2 July 2014 – Children are victims of grave abuses in 23 on-going conflict situations world-wide, finds the Annual Report of the Secretary-General on children and armed conflict.
In 2013 children were recruited, sexually abused, killed and maimed in conflicts across Africa and the Middle East. The most recent flagrant example of this was the kidnapping of 200 schoolgirls by the Islamist extremist group Boko Haram in Nigeria, a group now infamous for attacking schools and hospitals. “Boko Haram continues to commit unspeakable violence against children and I am deeply concerned by the fate of the numerous girls abducted in the past few months,” said Leila Zerrougui , UN Special Representative on Children and Armed Conflict.
“We have documented the cases of children recruited and used by 7 national armies and 50 armed groups fighting wars in the Central African Republic, South Sudan, Syria, and in 11 other countries.” said Ms. Zerrougui.
However, some progress has been made as Chad is no longer included on the list of perpetrators and their army no longer recruits children, and “Seven out of eight countries involved in the campaign are now formally engaged in a process to turn the page on the recruitment and use of children in their national security forces,” said the Special Representative. “We now have the duty to come together and support these countries to ensure their commitment is followed by actions that will make a real difference in children’s lives.”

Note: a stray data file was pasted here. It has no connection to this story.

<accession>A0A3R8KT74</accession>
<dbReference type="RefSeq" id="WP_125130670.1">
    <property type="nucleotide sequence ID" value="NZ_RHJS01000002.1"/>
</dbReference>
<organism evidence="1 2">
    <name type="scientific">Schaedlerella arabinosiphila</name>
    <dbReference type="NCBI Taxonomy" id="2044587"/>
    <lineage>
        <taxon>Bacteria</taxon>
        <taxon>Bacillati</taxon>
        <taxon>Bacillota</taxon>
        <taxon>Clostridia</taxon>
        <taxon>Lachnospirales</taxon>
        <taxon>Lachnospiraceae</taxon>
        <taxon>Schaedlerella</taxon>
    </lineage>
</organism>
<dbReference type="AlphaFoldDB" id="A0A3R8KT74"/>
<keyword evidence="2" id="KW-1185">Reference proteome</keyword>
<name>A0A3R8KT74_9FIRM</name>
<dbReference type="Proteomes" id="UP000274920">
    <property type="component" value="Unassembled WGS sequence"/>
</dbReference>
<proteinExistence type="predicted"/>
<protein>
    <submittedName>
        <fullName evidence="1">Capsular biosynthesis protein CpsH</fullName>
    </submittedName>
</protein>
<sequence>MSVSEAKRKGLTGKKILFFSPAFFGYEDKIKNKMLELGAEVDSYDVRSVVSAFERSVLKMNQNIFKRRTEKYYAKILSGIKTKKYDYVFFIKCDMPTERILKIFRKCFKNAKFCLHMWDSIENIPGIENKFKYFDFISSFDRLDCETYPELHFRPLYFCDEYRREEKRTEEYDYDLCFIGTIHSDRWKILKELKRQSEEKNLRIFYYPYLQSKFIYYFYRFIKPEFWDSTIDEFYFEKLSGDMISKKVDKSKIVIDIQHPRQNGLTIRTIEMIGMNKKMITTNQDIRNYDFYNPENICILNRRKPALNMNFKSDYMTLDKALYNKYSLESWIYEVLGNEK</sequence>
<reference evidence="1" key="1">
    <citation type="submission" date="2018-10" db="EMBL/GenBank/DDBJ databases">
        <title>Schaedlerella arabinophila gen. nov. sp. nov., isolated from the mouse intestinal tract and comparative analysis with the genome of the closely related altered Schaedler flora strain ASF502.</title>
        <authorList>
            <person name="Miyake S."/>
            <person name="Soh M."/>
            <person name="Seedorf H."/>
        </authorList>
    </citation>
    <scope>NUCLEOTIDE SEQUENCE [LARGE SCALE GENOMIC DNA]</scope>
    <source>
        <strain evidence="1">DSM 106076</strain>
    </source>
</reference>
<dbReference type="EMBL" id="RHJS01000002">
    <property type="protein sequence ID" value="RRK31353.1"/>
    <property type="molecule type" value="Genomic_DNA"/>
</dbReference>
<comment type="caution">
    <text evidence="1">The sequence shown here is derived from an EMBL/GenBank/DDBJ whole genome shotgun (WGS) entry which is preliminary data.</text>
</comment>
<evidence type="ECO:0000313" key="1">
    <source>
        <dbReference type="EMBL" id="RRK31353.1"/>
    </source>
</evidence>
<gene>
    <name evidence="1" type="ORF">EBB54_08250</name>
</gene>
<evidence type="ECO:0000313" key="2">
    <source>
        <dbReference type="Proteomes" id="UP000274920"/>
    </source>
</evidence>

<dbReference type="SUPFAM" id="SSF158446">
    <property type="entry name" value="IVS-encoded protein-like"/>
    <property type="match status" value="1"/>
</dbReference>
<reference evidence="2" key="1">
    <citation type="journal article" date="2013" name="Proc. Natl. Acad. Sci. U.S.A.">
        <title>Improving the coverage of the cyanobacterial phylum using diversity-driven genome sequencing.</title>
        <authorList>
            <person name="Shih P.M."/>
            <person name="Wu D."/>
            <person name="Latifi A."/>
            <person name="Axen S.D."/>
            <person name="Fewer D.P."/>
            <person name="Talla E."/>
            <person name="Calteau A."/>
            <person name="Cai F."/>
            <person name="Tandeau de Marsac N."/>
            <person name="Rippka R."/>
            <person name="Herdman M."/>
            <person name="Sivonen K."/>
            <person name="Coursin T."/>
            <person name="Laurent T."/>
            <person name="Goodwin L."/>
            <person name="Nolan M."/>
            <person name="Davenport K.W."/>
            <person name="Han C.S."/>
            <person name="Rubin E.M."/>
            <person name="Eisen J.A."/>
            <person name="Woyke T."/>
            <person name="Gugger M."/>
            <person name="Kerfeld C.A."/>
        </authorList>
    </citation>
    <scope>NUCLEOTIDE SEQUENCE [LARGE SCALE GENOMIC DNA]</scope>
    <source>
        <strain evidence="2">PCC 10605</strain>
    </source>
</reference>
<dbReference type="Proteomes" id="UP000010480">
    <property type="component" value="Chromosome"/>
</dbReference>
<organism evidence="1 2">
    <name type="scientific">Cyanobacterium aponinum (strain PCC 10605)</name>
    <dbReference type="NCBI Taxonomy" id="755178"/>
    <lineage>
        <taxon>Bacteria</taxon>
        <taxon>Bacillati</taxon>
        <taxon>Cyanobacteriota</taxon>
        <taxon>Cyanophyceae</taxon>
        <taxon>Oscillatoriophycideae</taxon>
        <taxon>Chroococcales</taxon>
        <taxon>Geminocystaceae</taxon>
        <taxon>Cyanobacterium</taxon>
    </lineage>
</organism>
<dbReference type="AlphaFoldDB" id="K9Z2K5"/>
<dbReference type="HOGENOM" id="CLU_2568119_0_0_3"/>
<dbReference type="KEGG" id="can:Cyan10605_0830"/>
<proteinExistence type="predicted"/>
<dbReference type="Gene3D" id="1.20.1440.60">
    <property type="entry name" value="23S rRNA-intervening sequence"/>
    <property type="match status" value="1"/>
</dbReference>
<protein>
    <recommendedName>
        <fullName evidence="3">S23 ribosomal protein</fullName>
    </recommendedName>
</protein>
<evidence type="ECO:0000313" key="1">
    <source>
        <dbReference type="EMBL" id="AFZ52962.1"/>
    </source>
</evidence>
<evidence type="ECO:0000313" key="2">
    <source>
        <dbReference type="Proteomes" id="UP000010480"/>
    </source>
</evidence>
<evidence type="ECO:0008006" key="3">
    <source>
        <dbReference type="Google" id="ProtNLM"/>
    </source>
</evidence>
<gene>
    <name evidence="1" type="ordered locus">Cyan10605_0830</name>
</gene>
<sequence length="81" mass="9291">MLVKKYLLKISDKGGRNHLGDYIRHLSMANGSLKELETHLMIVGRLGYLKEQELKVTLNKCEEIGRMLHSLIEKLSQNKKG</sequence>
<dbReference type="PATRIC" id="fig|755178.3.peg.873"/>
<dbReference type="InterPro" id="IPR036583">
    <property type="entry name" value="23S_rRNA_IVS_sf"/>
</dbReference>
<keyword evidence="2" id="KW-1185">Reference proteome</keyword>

The conflicts raging in Syria, Iraq and Afghanistan in 2013 caused an increase in the number of children killed or mutilated. Syria remained in the report one of the most dangerous places in the world to be a child. But, the recent advances by the Islamic State of Iraq and Syria (ISIS) have created an extremely volatile and dangerous situation for children. The Special Representative is receiving disturbing reports of recruitment and other grave violations against children that require immediate action.
Attacks against schools and hospitals are on the rise and parties to the conflict are now listed in Afghanistan, CAR, DRC, Iraq, Nigeria and Syria. In May 2014, the Special Representative issued a joint guidance note with UNICEF, UNESCO and WHO to strengthen the United Nations’ capacity to report, advocate and engage in dialogue with perpetrators to put a stop to these violations.
“What is common to most of these conflict situations is that child rights are violated in total impunity,” Zerrougui stressed. “If we are serious about protecting children, we must demand accountability.”
UNRIC's related links:
UNRIC's article on "Children, not soldiers" campaign
UNRIC's article on Children in Syria
UNRIC's article on Child soldiers in CAR
UNRIC's article on Sexual exploitation of children
UNRIC's backgrounder on Afghanistan
UNRIC's backgrounder on the Syrian Arab Republic
UNRIC's backgrounder on the Central African Republic
UNRIC's backgrounder on the Protection of Civilians in Armed Conflict
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